I just ordered 25' of "header insulating silica tape". I plan to wrap the exhaust pipe from the manifold heat riser cross shaft clear down past the master cylinder to where the pipe goes into the "X" frame. My goal is to reduce the engine bay temp's the steering sector and master cylinder temp's and see if this has any effect on the dreaded "vapor lock". I know that big honking exhaust manifold is the culprit, but you have to start somewhere.

25 ft of 2" DEI titanium exhaust wrap was $25.50 + free frt from Amazon, and the instructions seem simple enough. So for a "driver" up here in the mountains, and having to run corn gas all the time, I thought I would give this a try.

Anybody been here before ? Want to share your results ?

Mike in Colorado

:cool::cool::cool:

 

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Yup, 8 years later.

My how time fly's .

Here is my installation and yes, 8 years later and lots of miles too, it still looks like this.

I do believe it has done it's job keeping the heat down in the bay and by the M/C.

Went from the base of the exhaust manifold all the way back past the master cylinder and to the "X" member of the frame.

Used radiator clamps about every 8" just to make sure it did not unravel. So far every thing is still in place.

 

Mike in Colorado

100_1240.jpg

Edited by FLYER15015 (see edit history)
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I have followed this thread with interest for several reasons.  I have a 1916 6-Cylinder engine that has gone through the rebuild process and I am not far away from the initial start on the fresh engine.  I realize that the '38 is 22 years newer and has 2 more cylinders, however, in my thinking, this means more under-the-hood heat generated than the six will have.  Also, back in 1916 the vacuum fuel tank was right in the middle of the exhaust manifold.  In my humble opinion I don't think that this was the best place to mount that tank.  But, Buick did this for years and it seemed to work quite well.  Being mounted right on top of the carburetor had its advantages.  I did not like the appearance of the rusted exhaust manifold.  I spoke with the folks in the Portland, Oregon area about ceramic coating both of the manifolds.  They told me that the ceramic coating was like putting tinfoil on the turkey to help contain a lot of the heat near the vacuum tank.  We sent the manifolds out to them and the cost of doing both pieces and shipping both ways was a tad under $400.00.  I did not think that this was out of line and I am very happy with the results.  The intake is cast Aluminum and that turned out really well.  There was no mounting flange warping and both manifolds are tight to the gaskets.  I checked both of them on my table saw top and they were perfectly flat.  They have told me that this coating on manifolds and pipes helps to funnel the heat out through the system instead of letting it build up in the engine bay.  We shall see when the time comes.  My biggest concern was the heat right next to the vacuum tank.  Here are some photos to show what we ended up with.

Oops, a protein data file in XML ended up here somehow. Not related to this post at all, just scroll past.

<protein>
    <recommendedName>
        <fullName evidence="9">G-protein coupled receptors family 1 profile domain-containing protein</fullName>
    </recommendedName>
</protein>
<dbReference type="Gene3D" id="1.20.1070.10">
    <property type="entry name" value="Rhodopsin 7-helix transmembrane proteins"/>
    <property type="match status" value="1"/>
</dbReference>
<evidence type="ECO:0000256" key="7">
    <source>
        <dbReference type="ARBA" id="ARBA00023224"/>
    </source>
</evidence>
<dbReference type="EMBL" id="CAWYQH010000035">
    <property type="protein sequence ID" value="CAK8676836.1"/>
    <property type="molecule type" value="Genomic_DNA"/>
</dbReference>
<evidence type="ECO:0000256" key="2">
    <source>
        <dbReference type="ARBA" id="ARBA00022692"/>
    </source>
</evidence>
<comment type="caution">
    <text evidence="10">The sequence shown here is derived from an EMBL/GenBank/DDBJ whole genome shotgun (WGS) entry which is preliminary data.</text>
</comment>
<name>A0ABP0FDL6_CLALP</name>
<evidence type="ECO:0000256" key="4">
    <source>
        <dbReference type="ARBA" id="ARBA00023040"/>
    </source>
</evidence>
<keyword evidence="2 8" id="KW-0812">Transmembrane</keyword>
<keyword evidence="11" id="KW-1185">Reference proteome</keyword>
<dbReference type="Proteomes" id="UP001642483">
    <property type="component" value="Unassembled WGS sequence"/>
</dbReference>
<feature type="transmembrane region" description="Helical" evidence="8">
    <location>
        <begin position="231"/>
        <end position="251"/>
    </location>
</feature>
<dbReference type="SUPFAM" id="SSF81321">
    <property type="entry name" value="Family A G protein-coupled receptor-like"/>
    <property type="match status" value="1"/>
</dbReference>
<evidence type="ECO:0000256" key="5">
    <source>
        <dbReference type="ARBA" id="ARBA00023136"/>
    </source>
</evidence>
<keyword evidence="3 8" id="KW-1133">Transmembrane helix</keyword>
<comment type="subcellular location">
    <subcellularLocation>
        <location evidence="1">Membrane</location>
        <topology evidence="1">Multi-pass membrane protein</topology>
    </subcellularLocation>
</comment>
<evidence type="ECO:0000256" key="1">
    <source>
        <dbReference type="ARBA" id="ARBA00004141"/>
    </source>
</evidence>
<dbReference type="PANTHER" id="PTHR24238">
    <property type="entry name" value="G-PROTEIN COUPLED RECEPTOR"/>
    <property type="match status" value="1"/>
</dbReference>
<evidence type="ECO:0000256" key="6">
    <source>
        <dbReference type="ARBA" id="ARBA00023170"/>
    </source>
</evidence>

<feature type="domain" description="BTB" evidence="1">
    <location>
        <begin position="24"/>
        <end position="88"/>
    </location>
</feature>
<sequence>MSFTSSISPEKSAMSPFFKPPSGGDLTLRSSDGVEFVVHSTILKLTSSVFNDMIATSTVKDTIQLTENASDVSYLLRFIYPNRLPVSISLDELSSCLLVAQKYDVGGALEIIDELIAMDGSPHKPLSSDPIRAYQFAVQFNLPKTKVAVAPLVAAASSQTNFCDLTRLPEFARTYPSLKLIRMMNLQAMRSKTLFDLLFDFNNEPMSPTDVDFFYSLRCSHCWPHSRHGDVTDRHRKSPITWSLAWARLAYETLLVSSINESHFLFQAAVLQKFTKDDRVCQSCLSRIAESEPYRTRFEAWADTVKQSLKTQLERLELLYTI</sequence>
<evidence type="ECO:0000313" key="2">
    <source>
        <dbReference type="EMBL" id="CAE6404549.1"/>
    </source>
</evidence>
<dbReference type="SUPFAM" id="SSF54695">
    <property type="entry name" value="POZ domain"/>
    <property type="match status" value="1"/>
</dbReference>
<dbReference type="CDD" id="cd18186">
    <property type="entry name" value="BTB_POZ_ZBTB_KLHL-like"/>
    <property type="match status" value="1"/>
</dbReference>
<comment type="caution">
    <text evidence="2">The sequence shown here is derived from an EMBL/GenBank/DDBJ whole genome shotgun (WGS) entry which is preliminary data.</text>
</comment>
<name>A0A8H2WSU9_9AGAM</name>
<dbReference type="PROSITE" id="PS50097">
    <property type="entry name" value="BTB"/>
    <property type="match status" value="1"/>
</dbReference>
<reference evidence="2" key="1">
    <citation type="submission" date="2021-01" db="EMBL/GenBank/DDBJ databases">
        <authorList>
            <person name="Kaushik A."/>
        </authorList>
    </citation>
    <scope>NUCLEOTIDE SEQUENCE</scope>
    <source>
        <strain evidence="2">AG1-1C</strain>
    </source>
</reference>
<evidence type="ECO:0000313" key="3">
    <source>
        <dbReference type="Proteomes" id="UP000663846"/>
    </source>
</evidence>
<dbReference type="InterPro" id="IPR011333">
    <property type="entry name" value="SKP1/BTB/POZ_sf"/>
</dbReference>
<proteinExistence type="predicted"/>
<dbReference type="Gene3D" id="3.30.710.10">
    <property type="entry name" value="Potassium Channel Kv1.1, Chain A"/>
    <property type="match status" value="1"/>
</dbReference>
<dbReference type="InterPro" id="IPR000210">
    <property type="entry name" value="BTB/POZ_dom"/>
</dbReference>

Terry Wiegand

South Hutchinson, Kansas

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P6040852.JPG